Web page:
I’m 58 and living in Ottawa. A very attractive Florida woman, 40, answered my online profile.
She’s been widowed for three years. She seems sincere, and looking for something permanent. We’ve exchanged a couple of e-mails and seem interested in each other.
I’ve heard some horror stories about online dating. What red flags should I be looking for? Also, would you suggest waiting six months before we meet?
Looking for Love
I already see red flags.
1. A “couple of emails” tells you only bare details that can be true, false, or purposefully modified to suit your profile and emails.
2. Looking for love from a start-up position is a set-up for disappointment.
Look instead for a person you find interesting, good company, trustworthy, and reasonably attractive to you. Then, look for love with her.
You sound like a sincere, open, and warm man… just the kind that’s too-easily duped online. So NO, six months is way too long before meeting. And two emails is too soon.
Get onto Skype so you see her, and can believe it’s the same person who’s writing you, not a stand-in.
Be wary of any requests for money or help of any kind, even involving sending or carrying things across the border.
Neither of you should feel uncomfortable with a slow process here… if she is, be wary. Just say you’re not online with anyone else but you need to both be sure before doing anything.
When you arrange to meet (two months maximum), YOU be the one to travel there, see where she lives, how she lives, meet her family, and friends. And check your luggage before you go back home.
Some logic to ponder… a 40-year-old woman living in Florida would be likely to have some kind of job, a circle of friends. You are 18 years her senior, living in another country, in a city with cold winters. Why, after two emails, is she so interested? Think about it…
My sister’s very controlling and has placed my mother, 88, in a nursing home. We have joint power of attorney for Mom.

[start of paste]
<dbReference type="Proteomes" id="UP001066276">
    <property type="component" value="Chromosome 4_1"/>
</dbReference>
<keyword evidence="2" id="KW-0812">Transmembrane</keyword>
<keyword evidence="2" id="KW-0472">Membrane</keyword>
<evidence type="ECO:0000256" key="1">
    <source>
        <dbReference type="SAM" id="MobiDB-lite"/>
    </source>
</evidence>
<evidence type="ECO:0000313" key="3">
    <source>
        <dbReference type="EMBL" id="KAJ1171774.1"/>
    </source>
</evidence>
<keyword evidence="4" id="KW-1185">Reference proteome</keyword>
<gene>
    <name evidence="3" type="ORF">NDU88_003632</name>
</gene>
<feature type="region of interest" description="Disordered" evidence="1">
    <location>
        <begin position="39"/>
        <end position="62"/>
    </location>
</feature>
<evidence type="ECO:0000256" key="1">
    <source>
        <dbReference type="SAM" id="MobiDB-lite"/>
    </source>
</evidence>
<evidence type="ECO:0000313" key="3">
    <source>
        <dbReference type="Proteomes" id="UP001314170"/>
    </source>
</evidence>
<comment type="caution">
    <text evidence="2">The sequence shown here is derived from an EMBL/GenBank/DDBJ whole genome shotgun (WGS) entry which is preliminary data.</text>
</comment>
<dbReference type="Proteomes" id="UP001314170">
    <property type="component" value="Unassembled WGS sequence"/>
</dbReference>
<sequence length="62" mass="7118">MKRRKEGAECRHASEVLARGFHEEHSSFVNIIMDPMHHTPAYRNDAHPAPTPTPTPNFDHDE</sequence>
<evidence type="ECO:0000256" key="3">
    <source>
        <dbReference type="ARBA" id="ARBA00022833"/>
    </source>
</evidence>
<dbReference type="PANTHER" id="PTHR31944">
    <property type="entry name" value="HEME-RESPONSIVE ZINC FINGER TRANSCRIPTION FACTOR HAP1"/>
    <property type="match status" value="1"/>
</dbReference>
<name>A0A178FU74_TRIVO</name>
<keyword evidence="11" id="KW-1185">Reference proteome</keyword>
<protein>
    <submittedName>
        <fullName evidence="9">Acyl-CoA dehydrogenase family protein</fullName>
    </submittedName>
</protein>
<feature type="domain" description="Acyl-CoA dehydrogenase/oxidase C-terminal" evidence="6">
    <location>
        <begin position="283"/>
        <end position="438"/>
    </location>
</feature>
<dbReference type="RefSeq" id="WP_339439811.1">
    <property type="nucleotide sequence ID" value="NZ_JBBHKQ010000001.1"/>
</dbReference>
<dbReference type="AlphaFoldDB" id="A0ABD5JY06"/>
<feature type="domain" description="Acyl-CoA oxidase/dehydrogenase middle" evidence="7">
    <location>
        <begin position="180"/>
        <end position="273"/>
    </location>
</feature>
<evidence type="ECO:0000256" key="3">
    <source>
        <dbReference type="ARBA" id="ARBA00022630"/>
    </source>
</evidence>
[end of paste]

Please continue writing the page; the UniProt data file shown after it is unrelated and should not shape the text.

She’s not revealed where Mom will be.
I usually take her to Florida for six months a year to my condo, where I take care of her, administer her medication, make her meals, etc.
Mom was looking forward to our trip. I’m convinced that if my sister forces her into a nursing home it’ll end her life prematurely as she’s not good at change.
My sister insists she stay here, as when she gets accepted, she only has 24 hours to move there.
My mother has almost $90,000 in the bank but my sister claims she cannot afford Florida, which only costs her health insurance, plane ticket, and spending money. I own the condo.
My mother won't stop crying over this situation. My sister refuses to allow her access to her own money to finance her trip.
Get to a lawyer immediately (not the one your sister sees). With joint power of attorney, you should’ve been consulted. Also, if your mother’s mentally capable of refusing the nursing home, she should still not be forced in.
Even if the POA agreement somehow allows for any of this, you could threaten to sue your sister. My only caveat is to consider whether your mother’s capable of living on her own after Florida, or whether you need to consider getting a part-time caregiver for her – using her own money, if you can’t afford it - and augmented by your visits.
I'm a girl, 17,who gets good grades, has good friends, and a supporting family. I plan on continuing my educating as a pharmaceutical technician, and have the right goals in mind.
However, about six months ago something tragic happened to me and I'm having a hard time moving past it.
I would like to speak to my parents about sending me to a therapist but I'm not sure how to confront them about this.
You only need to tell them, because you do have supportive family.
Even if they don’t know about the tragedy, you should not be ashamed to speak up… whatever it was, you’re a good person with the right goals, so this was a blip on who you are as a person.
If private therapy’s not affordable, try accessing it through community agencies, or your school’s counselling contacts. Or, your doctor can refer you to a therapist.
Get that help as soon as possible.
Tip of the day:
Online dating requires early caution, and avoiding unrealistic expectations.